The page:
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Tiptoes (2003)

A film of the “Can you believe this exists?” variety Tiptoes is a 2003 film starring Matthew McConaughey, Kate Beckinsale, and Gary Oldman. The film features McConaughey as a tragically fully clothed firefighting instructor who has been keeping a secret from fiancée Kate Beckinsale: he happens to be the only average-sized person in a family of dwarfs. (Somehow, this never came up. Maybe it didn’t seem important.) But when Beckinsale, finds herself pregnant it forces McConaughey to expose his darkest secret. They are then forced to come to terms with the fact that the foetus she carries may be born a dwarf. This terrifies McConaughey who does not want his child to suffer the same way his twin brother (played by Gary Oldman) did as a child. As Beckinsale decides to carry the child, she and McConaughey grow further apart, and she begins to rely on Gary Oldman to teach her about life as a dwarf.

Now let’s skip past the obvious question of: ‘How could Oldman and McConaughey be twins, when Oldman is clearly a decade older?’ And go right for the question of ’For the love of God, why on earth is Oldman playing a dwarf?’

Tiptoes obviously couldn’t cast an actual dwarf or midget in a lead role when there were plenty of more famous ‘normal-sized’ actors willing to endure incredible discomfort just to steal a job from a struggling minority actor. So Tiptoes nobly and not at all hypocritically gave Gary Oldman the role.  How did the filmmakers accomplish this incredible feat of cinema magic? Well for most of the film Oldman is basically on his knees with a prosthetic part of his head and face and a hump and different kinds of harnesses to strap his arms back to make them short.

Eventually after doing some soul-searching (and learning all about dwarves from Gary Oldman ) Beckinsale decides to have the baby anyway, though she feels McConaughey has a lot of ambivalence about his family being little, and would benefit from psychological help. Artfully, she conveys this sentiment by saying, “I think you have a lot of ambivalence about your family being little. It’s not healthy, and I think you should consider getting some help.”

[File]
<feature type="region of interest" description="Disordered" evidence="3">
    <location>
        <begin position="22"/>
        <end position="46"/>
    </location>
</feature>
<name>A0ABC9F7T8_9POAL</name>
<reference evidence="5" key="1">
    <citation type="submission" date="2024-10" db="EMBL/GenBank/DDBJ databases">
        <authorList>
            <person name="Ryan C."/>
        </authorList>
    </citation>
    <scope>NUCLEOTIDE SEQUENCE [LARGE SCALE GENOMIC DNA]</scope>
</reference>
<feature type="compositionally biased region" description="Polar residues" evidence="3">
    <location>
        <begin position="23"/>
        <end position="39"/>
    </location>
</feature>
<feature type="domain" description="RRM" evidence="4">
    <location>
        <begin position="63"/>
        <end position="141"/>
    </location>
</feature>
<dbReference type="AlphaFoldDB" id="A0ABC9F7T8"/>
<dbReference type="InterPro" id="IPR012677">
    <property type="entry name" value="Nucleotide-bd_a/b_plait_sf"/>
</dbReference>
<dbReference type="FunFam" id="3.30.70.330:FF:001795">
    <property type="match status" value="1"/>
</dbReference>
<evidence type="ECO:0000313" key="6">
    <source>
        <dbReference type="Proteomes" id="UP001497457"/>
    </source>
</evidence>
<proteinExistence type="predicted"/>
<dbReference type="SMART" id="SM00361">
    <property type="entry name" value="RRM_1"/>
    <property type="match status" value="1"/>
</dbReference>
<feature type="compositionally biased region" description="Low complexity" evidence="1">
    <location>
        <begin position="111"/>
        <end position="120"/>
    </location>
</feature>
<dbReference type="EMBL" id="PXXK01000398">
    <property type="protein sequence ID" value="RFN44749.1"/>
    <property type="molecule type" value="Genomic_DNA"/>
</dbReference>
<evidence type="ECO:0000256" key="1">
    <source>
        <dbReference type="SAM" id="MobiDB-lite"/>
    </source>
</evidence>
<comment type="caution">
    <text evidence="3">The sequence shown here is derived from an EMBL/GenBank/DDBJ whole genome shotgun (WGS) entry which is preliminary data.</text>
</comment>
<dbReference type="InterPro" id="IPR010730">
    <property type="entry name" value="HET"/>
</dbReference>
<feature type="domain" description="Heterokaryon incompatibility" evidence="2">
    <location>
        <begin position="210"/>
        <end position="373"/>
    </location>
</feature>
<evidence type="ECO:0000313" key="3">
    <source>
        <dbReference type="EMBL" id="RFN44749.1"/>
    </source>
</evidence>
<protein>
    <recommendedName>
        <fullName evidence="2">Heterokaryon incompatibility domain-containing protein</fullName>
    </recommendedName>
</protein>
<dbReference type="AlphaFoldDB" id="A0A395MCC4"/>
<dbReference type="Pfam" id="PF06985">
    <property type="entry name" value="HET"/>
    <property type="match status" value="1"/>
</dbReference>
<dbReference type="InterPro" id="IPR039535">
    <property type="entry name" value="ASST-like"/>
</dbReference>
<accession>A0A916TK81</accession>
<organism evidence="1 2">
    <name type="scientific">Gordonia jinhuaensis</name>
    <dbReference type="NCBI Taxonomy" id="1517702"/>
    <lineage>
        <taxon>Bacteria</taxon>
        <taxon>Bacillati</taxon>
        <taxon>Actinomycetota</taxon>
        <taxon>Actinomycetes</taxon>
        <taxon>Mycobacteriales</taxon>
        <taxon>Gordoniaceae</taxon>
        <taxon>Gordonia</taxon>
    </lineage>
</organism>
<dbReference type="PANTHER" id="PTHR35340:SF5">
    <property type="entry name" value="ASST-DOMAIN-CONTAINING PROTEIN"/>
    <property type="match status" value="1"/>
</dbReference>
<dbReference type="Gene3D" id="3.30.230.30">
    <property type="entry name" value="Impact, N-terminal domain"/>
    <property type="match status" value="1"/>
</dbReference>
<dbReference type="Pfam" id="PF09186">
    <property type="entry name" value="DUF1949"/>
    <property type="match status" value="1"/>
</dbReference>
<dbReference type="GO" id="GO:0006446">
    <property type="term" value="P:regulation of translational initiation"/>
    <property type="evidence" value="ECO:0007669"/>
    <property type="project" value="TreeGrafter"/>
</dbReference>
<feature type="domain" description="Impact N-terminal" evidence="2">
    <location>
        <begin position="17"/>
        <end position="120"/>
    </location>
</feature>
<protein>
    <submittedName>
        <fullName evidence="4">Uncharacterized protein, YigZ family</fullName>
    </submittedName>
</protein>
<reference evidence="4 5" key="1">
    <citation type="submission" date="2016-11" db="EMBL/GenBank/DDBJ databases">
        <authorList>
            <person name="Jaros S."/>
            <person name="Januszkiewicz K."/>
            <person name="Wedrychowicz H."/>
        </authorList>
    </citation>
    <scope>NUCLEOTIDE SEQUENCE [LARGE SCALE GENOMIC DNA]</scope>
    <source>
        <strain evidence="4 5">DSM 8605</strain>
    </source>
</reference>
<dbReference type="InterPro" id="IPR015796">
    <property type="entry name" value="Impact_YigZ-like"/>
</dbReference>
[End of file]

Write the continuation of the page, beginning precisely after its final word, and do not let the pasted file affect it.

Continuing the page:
Sure enough, when Beckinsale gives birth to a dwarf, McConaughey is forced to confront his ambivalence about his family being little. At this point, his performance segues from laconic smiles (when he’s being “charming”) and concerned looks (when he’s being thoughtful) to bug-eyed craziness, as he angrily demands that Beckinsale call their new-born a dwarf.

Amusingly, the film’s trailer heralds Oldman’s part as “the role of a lifetime.” Considering that his lifetime includes playing Sid Vicious, Dracula, Lee Harvey Oswald, Joe Orton, Sirius Black, Jim Gordon, Beethoven, and Drexl Spivey in True Romance, this seems a tad hyperbolic. Oldman has had at least five roles of a lifetime, this isn’t one of them. In fact, even after watching Tiptoes, I’m still not entirely convinced that it’s a real film, and not an elaborate practical joke.

You can buy the film HERE.

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Stephen Pryde-Jarman is a Cult TV and Film journalist, award winning short story writer, playwright and screenwriter. A natural hoarder, second hand shopping fulfils his basic human need for hunter-gathering; but rummaging through a charity shop’s bric-a-brac shelf also brought him the inspiration for his novel Rubble Girl having seen a picture of a Blitz survivor sat amongst the rubble of her house with a cup and saucer. Rubble Girl has been described as " thought-provoking" and "fast paced ... with plenty of twists and turns." Amazon.

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